In our BCI methodology we favor Monthly or Weekly options for our short covered call writing positions. I am frequently asked why I don’t utilize LEAPS options (expire 9 – 24 months in the future) to garner a much higher premium and perhaps require less management time. Dan recently sent me a covered call trade he executed with SLV (iShares Silver Trust: NYSE) using LEAPS as the short call position. He noted that his assessment was that SLV was undervalued and expected appreciation over the long-term.
- 11/21/2016: Buy SLV at $16.04
- 11/21/2016: Sell the January 2019 LEAPS for $2.92
- 11/28/2016: Share price declines to $15.26
- 11/28/2016: “Ask” price for the LEAPS falls to $2.49
“Can I buy back the LEAPS to lock in a $43.00 per contract profit and then sell more LEAPS and if so, will I still be considered “covered” since I don’t have naked option-trading privileges.
Response and evaluation of tactic
When buying back the option, we still own the underlying shares so, yes, we are still in a covered position when selling the second round of LEAPS. But does this action benefit us? After one week of being in this position, buying back the short call and re-selling it will result in a net debit due to the spread (Buying at the “ask” costs more than the credit generated from selling the “bid”). In addition to the spread net debit, we are also incurring two unnecessary trading commissions. Position management is critical but there are many occasions when the best action is no action at all.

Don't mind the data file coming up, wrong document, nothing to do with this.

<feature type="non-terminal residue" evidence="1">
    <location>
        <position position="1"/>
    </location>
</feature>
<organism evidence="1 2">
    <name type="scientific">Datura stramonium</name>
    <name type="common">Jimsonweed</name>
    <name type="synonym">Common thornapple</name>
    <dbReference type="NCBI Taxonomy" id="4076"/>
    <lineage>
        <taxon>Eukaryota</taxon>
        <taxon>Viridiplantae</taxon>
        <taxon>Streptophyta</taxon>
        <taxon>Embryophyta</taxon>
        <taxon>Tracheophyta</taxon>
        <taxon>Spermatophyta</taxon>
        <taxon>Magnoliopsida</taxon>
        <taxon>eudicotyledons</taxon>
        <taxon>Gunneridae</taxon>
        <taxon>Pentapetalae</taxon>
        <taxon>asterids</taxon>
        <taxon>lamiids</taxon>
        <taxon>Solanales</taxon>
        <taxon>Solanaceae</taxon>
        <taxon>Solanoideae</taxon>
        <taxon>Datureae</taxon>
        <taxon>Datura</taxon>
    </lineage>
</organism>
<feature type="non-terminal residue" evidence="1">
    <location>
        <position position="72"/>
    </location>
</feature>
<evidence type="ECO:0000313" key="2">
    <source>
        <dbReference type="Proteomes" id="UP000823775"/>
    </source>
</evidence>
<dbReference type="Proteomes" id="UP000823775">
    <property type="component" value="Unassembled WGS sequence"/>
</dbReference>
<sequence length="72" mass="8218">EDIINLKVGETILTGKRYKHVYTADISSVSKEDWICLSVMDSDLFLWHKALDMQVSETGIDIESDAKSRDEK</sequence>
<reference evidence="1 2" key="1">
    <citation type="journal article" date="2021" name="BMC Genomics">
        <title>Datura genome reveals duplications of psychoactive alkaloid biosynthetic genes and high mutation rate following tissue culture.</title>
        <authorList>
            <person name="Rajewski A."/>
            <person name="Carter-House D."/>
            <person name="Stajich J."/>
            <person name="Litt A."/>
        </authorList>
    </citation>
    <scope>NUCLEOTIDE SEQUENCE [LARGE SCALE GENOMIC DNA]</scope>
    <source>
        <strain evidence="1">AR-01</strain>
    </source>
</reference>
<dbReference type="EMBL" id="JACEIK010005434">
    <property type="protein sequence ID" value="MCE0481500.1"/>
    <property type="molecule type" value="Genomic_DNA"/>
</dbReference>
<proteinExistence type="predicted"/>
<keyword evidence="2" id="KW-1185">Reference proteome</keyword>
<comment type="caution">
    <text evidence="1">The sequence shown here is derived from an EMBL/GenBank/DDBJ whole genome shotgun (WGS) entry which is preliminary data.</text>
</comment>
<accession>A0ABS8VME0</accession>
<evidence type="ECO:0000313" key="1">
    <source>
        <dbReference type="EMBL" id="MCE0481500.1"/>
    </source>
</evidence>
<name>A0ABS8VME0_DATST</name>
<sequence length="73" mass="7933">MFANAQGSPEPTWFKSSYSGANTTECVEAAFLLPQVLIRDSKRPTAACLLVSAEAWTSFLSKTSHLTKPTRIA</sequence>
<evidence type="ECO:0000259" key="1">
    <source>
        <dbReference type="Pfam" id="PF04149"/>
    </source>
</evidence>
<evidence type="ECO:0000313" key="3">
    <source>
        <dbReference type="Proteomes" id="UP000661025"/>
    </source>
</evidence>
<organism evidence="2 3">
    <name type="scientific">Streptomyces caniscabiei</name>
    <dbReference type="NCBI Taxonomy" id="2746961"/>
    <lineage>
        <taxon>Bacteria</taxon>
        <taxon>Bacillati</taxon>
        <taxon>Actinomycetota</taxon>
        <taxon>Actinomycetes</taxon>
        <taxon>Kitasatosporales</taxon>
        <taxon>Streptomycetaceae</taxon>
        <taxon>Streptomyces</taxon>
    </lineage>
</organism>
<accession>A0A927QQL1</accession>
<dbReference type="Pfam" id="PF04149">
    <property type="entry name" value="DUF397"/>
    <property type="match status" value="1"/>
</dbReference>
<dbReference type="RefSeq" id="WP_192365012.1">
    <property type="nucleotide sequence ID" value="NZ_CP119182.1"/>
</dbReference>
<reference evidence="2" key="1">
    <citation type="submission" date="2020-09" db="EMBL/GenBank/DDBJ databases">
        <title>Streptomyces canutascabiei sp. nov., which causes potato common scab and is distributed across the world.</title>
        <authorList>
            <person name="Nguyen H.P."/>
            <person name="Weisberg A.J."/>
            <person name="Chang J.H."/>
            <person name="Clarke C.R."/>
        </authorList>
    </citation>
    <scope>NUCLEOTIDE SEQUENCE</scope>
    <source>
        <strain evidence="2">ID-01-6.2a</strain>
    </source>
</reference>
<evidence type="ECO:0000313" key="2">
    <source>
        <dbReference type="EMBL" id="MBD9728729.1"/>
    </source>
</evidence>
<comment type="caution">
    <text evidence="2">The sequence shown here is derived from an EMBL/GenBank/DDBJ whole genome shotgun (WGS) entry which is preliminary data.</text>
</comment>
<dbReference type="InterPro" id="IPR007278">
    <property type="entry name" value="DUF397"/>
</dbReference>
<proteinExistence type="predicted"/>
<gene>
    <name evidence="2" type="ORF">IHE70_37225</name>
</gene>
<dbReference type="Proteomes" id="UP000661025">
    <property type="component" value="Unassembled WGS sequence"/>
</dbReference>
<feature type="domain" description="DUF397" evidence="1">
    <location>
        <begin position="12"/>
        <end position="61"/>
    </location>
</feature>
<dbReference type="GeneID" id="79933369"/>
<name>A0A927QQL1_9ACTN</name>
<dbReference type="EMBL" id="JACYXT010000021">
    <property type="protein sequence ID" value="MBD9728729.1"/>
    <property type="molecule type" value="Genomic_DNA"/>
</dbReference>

A look at the technical chart
The brown field shows a 21% loss in share value during the past three months. Although we may have reasons for a future price recovery, it would be more desirable to wait for technical confirmation of those expectations. If one were completely convinced of a bullish turnaround, we should consider selling out-of-the-money cash-secured puts before purchasing the security to give some downside protection.
Calculations can be deceiving